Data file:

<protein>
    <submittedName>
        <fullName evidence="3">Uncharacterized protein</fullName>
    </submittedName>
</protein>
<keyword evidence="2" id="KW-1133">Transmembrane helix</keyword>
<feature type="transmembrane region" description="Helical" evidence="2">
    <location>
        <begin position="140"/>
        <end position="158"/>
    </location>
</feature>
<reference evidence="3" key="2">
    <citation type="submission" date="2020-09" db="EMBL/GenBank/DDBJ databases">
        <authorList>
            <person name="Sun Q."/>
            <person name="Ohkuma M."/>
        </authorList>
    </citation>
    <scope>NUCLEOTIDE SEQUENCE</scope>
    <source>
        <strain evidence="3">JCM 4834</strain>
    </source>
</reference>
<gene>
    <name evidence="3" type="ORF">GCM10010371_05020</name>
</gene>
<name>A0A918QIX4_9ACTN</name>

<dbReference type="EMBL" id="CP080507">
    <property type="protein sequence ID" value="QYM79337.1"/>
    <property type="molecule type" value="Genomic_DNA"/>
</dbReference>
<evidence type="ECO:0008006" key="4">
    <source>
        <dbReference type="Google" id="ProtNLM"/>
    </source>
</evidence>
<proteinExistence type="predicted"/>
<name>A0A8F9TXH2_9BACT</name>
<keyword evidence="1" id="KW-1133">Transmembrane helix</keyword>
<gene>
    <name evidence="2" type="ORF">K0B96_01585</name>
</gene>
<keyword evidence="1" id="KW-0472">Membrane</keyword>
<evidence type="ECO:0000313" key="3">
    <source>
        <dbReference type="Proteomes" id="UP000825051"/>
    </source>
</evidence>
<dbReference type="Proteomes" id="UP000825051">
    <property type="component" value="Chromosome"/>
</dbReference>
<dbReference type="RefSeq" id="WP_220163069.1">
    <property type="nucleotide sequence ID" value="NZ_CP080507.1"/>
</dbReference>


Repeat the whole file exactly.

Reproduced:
<protein>
    <submittedName>
        <fullName evidence="3">Uncharacterized protein</fullName>
    </submittedName>
</protein>
<keyword evidence="2" id="KW-1133">Transmembrane helix</keyword>
<feature type="transmembrane region" description="Helical" evidence="2">
    <location>
        <begin position="140"/>
        <end position="158"/>
    </location>
</feature>
<reference evidence="3" key="2">
    <citation type="submission" date="2020-09" db="EMBL/GenBank/DDBJ databases">
        <authorList>
            <person name="Sun Q."/>
            <person name="Ohkuma M."/>
        </authorList>
    </citation>
    <scope>NUCLEOTIDE SEQUENCE</scope>
    <source>
        <strain evidence="3">JCM 4834</strain>
    </source>
</reference>
<gene>
    <name evidence="3" type="ORF">GCM10010371_05020</name>
</gene>
<name>A0A918QIX4_9ACTN</name>

<dbReference type="EMBL" id="CP080507">
    <property type="protein sequence ID" value="QYM79337.1"/>
    <property type="molecule type" value="Genomic_DNA"/>
</dbReference>
<evidence type="ECO:0008006" key="4">
    <source>
        <dbReference type="Google" id="ProtNLM"/>
    </source>
</evidence>
<proteinExistence type="predicted"/>
<name>A0A8F9TXH2_9BACT</name>
<keyword evidence="1" id="KW-1133">Transmembrane helix</keyword>
<gene>
    <name evidence="2" type="ORF">K0B96_01585</name>
</gene>
<keyword evidence="1" id="KW-0472">Membrane</keyword>
<evidence type="ECO:0000313" key="3">
    <source>
        <dbReference type="Proteomes" id="UP000825051"/>
    </source>
</evidence>
<dbReference type="Proteomes" id="UP000825051">
    <property type="component" value="Chromosome"/>
</dbReference>
<dbReference type="RefSeq" id="WP_220163069.1">
    <property type="nucleotide sequence ID" value="NZ_CP080507.1"/>
</dbReference>